Uli is an expression of people’s creative design capacity, which is firmly rooted in their myths and their life experience in the past, present and future. At best, it is an expression of his synthetic present, the epic of his search for a new order in the contemporary world. It is my traditional style of art, which I have fallen in love with again and it is a privilege to share uli with you in my works. Knowledge of uli motifs and symbols and their application has been shown to allow the identification of traditional Igbo artifacts, validating people’s intelligence and aesthetic judgment. This culture is one of the world’s earliest known cultures in recorded archaeological facts to have cast bronze. (Igboukwu bronze).
Uli’s symbols can be said to show graphically how organic shapes grow outward from the center of those elements to the point, line, triangle, square, and circle that are universal to the concentric circle at the periphery, which it contains reflections of the everyday world seen by the artists, the artists. Just as the inner circle reflects the unusual reality or ritual reality of cultural existence, so the outer circle is in touch with the human and ecological reality, which it expresses.
Art activities in Enugu were part of the first post-independence 1960 developments in the country. There was a growing local and international popularity of Nigerian novelists, playwrights, poets, literary critics, architects, artists, musicians and academics. Interesting collaborations took place between those in literary interpretation and the visual arts, particularly in southern Nigeria. The efforts and artistic lives of these minds sowed a flourishing seed for a rare global harvest. I thank God for these great minds, their outstanding contributions will not be forgotten.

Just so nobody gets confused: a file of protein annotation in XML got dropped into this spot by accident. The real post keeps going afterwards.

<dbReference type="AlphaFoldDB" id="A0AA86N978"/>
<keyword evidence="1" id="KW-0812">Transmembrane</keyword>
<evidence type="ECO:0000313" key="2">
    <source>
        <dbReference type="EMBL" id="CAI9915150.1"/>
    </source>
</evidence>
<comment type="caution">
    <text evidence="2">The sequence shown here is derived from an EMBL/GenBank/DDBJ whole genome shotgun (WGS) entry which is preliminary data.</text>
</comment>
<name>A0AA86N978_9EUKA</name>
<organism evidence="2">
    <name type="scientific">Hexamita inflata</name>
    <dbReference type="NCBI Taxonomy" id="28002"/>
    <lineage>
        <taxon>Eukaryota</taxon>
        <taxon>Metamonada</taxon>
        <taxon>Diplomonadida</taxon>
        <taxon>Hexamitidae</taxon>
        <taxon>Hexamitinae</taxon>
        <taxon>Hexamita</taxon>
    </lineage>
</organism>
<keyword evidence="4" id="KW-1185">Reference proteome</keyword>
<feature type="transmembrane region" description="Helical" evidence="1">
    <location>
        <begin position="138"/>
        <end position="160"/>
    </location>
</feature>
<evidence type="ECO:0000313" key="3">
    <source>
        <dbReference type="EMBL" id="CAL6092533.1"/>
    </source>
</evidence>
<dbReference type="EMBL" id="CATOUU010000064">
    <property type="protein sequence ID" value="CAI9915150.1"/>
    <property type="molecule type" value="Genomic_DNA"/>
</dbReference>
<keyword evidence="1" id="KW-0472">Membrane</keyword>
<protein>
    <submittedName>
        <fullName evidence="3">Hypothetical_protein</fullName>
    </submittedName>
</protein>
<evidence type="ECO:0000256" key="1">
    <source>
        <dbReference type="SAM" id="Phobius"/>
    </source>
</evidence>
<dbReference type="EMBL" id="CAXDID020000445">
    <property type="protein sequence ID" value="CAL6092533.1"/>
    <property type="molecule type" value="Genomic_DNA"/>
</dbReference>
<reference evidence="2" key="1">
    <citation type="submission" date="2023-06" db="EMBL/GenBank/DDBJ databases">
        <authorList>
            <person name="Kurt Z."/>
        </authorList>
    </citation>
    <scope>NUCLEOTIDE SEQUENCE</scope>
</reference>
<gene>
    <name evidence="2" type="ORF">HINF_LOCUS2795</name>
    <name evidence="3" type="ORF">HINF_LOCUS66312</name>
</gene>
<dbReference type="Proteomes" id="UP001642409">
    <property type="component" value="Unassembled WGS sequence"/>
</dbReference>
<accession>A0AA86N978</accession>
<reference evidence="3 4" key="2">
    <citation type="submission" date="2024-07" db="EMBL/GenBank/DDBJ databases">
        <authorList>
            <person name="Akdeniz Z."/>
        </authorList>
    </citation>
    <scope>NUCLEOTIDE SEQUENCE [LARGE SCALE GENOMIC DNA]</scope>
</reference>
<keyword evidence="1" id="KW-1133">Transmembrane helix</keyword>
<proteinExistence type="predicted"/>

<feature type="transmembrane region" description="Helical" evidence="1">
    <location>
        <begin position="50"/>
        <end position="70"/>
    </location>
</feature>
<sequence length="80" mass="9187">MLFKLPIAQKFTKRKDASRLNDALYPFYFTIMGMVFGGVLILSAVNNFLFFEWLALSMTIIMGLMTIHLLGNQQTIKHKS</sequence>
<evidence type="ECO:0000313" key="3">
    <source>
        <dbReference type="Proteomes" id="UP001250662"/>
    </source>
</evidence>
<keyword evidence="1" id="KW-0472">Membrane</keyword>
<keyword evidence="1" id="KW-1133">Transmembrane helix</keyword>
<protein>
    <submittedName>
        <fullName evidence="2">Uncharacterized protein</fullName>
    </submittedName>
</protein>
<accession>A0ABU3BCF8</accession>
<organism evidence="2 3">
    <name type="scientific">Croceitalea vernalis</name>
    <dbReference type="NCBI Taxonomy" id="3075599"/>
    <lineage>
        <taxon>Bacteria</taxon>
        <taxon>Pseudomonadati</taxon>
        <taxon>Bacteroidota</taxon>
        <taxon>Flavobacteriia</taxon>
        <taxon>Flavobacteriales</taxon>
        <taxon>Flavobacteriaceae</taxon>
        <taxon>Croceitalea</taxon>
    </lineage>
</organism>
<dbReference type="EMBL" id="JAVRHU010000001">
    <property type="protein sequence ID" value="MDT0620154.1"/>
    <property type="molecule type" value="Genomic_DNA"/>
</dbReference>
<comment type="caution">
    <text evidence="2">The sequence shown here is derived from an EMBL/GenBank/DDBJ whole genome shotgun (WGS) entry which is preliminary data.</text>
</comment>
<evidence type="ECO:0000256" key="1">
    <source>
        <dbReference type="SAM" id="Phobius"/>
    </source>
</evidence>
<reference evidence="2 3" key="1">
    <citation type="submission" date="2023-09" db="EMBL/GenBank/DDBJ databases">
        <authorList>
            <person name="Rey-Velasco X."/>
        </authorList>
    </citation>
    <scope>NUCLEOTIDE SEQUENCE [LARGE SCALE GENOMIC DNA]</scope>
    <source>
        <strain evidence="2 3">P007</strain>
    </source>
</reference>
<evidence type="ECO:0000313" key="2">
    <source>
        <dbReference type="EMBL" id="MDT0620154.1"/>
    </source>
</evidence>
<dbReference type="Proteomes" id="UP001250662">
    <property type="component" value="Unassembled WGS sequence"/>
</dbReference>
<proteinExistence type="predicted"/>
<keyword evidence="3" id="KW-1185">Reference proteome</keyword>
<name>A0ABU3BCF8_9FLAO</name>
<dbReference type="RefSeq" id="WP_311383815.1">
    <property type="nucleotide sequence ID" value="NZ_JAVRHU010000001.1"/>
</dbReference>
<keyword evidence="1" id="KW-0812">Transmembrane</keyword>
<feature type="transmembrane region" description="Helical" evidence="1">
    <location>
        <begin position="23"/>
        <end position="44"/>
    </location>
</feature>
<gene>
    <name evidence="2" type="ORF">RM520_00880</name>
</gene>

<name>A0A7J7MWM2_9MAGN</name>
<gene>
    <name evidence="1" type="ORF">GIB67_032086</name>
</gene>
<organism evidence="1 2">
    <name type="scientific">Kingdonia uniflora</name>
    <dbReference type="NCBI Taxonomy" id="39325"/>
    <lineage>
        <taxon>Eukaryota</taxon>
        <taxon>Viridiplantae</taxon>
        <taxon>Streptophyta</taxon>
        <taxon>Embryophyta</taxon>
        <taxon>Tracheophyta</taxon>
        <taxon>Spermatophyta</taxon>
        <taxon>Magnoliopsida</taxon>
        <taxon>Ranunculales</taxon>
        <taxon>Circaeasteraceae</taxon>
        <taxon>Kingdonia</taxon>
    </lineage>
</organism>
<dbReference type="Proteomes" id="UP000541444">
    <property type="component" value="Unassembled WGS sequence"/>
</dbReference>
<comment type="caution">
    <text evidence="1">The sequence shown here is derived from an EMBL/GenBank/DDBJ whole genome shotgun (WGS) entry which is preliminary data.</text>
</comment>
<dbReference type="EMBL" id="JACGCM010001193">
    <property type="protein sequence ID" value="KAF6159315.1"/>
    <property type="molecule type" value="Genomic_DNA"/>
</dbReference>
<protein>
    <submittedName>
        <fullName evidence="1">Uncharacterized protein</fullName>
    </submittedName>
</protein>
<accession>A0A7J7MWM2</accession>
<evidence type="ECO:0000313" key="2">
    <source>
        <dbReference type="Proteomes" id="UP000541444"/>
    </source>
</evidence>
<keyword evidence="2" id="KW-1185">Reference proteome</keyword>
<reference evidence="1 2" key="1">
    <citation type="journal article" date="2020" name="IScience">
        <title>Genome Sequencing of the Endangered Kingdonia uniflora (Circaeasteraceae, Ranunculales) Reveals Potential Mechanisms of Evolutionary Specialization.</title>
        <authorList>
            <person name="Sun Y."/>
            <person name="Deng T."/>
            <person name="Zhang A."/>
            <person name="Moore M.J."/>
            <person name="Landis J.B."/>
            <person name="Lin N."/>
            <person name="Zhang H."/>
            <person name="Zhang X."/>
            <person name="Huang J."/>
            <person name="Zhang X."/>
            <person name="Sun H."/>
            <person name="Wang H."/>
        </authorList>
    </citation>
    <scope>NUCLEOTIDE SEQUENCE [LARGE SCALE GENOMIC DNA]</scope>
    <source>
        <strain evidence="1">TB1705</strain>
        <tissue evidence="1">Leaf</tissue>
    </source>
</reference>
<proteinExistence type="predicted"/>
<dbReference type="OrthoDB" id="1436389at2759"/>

Uli’s creations were heavily based on drawing skills whose content is largely based on Igbo culture, particularly the female body and wall painting called uli and on Igbo tales, ceremonies and beliefs. The revival of interest in uli through contemporary art had begun with Uche Okeke in the 1960s, when Nigerian independence produced a growing sense of freedom from colonial restrictions on cultural tradition. It developed fully among faculty and students in the 1970s at Nsukka University and was linked to the renewed interest in Igbo culture after the destructive Biafran War.
Traditional uli motifs, now rarely painted on human bodies or walls, have a strong linear, often curvilinear quality. The art makes use of the contrasts between positive and negative space, its images sometimes appearing as constellations in the sky. Uli’s lyrical qualities express harmony and brevity. It is a style of art that has often been created in freedom and spontaneity. “Uli is a proud heritage.” Uli’s motifs generally refer to images of Igbo daily life, agricultural and kitchen tools, pots, plants, birds, animals, the sun, moon, and kola nut, although some are pure design. For ceremonial occasions and important events, skilled Igbo female artists painted uli to add beauty to the human body and the walls of buildings and enclosures. Uli has made her way into modern social settings; on sculptural surfaces and on paper, cardboard and canvas, framed and hung on the walls of homes, institutions and galleries around the world.
The magic of Uli Lines, which is an extended point or a moving point, has a lot of possibilities, in particular, that of drawing quickly. My drawing explores the evocative and lyrical possibilities of line and derivatives of Uli. The Uli artist works spontaneously either on the human body or on the wall. It is not about erasing or cleaning. There is something about the spontaneously executed work, an impressive vitality and freshness that defies description or repetition.
An analysis of Igbo drawing and painting reveals that space, line pattern, brevity and spontaneity seem to be the pillars on which the rich tradition and heritage rests. It is these unique qualities that I strive, both intuitively and intellectually, to assimilate in my work. Intuitively, because during my years of studying and observing Igbo sculpture, drawing and painting, various aspects of design and recurring motifs have been internalized into my system and inevitably emerge unconsciously in the course of executing my aesthetic challenges. It is perhaps unnecessary to add that great works of art are the result of the harmonious marriage of intellect and intuition.